You can’t handle the truth! Bob Dylan in Winter

BOB DYLAN & HIS BAND and MARK KNOPFLER; Bill Graham Civic Auditorium, San Francisco, CA; Thu, Oct. 18, 2012

If you have been wondering if you should bother to go see Bob Dylan or not, now is the time to get off your ass and go. Dylan is on fire and the band is probably the best he’s been with since … well, The Band.

Guitarist Charlie Sexton is back in the fold and the whole group is firing on all cylinders. Dylan isn’t playing guitar right now, but more than makes up for it with some barrelhouse, Little Richard-inspired, work at the piano. Repeatedly stepping out from behind the keys to grab a harp and blow some of the best melodic lines that I’ve heard him play, Dylan proved he can be a consummate showman when he wants to be.

Naysayers who will tell you that his voice is shot are missing the point entirely. Dylan’s aged croak cuts through the cultural haze like a damaged warning from the end of days, a tenor that gives even old chestnuts like Ballad of a Thin Man and Highway 61 Revisited new and bone-chilling gravitas.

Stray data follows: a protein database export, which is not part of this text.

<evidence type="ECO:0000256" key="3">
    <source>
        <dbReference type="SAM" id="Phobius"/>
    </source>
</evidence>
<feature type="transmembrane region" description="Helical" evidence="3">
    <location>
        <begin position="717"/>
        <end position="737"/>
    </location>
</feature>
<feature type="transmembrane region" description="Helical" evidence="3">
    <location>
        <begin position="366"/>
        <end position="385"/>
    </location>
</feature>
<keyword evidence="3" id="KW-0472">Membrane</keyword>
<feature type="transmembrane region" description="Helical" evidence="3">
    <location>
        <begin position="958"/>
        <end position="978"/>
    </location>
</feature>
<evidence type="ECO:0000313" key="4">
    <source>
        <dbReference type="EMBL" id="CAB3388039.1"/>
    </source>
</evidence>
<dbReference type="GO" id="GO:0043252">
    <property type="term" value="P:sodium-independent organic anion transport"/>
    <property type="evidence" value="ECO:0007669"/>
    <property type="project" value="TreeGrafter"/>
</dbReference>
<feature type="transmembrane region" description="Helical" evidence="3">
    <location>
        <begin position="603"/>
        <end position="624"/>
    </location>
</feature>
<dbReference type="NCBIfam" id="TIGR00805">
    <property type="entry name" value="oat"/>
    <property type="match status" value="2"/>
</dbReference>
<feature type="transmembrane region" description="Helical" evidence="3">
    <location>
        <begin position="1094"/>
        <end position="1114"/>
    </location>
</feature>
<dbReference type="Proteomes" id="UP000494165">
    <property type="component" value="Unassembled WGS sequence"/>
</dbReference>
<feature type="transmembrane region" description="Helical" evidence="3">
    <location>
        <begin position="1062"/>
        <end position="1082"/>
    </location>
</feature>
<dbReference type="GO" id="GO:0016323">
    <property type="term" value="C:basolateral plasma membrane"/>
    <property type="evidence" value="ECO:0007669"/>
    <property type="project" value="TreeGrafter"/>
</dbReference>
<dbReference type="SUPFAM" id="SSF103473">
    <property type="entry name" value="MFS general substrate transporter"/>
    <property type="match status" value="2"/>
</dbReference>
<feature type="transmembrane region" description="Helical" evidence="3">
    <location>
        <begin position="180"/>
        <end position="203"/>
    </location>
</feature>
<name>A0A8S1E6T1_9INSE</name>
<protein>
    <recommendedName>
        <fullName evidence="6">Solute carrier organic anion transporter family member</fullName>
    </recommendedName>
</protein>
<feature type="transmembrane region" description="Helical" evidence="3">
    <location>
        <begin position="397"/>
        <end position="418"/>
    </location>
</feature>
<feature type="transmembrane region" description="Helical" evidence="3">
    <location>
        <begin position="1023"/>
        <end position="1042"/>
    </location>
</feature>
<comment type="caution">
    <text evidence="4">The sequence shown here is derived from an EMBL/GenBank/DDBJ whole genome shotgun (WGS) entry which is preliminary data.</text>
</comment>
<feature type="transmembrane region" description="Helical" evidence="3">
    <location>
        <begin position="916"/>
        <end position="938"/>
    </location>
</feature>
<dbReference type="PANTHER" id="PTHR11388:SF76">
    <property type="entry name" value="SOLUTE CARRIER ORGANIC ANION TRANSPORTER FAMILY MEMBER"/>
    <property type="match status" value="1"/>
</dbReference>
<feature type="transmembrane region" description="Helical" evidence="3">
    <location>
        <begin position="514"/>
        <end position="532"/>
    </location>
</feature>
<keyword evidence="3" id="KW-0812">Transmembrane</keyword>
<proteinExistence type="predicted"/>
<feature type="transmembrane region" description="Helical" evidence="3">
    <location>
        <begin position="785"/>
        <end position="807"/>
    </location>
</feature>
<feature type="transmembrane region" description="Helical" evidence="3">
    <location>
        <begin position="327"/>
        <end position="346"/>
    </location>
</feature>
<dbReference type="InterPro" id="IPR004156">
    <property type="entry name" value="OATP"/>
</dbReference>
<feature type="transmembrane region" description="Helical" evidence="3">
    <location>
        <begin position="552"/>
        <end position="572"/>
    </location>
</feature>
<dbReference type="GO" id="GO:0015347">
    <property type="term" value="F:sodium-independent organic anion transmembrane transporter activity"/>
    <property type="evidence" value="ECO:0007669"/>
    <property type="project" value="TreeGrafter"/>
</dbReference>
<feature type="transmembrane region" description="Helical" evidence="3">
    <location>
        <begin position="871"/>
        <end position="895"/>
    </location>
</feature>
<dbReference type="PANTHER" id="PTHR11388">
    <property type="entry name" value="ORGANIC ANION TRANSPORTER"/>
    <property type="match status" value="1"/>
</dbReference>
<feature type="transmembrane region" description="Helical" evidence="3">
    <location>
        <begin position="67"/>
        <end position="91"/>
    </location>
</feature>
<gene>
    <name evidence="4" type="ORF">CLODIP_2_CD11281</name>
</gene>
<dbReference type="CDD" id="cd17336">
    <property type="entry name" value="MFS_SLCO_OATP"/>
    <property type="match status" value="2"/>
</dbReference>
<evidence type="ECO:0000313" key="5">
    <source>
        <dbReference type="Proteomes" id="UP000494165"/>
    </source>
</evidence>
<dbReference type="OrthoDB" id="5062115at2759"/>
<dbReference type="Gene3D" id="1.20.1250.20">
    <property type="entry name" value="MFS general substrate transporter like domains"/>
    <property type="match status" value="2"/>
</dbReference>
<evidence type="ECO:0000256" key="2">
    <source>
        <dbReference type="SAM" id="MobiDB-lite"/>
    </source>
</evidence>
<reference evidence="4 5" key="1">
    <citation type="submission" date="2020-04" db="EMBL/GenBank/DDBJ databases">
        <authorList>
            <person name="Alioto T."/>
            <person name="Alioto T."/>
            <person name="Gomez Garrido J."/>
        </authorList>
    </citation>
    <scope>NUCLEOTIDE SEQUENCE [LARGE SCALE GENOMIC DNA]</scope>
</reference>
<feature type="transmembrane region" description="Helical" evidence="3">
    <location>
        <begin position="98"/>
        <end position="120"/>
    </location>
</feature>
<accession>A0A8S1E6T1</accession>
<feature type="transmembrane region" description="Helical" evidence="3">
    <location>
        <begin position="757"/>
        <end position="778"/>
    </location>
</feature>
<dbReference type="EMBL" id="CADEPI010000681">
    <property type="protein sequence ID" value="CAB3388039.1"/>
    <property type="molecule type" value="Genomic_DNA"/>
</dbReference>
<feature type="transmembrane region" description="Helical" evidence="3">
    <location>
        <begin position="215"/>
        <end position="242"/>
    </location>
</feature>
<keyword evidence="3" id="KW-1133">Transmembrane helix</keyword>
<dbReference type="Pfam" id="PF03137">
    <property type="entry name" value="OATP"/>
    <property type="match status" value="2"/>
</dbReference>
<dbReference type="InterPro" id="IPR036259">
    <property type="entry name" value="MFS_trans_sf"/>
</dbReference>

Opening for Dylan on this tour is his occasional partner in crime, Mark Knopfler, who turned in a sublime set of Celtic-tinged folk blues, much in the Richard Thompson mould.

The former Dire Straits leader drew almost entirely from his solo and soundtrack projects and was perfectly supported by a crack seven-piece band who fleshed out—yet never overwhelmed—the subtle arrangements. Knopfler’s set was a perfect appetizer for the avant-rockabilly-blues-punk-western swing of later day Dylan. What a show.

Setlist: Watching The River Flow, Love Minus Zero, No Limit, Things Have Changed, Tangled Up In Blue, Tweedle Dee & Tweedle Dum, A Hard Rain’s A-Gonna Fall, High Water (For Charley Patton), Chimes Of Freedom, Highway 61 Revisited, Love Sick, Thunder On The Mountain, Ballad Of A Thin Man, Like A Rolling Stone, All Along The Watchtower, Blowin’ In The Wind

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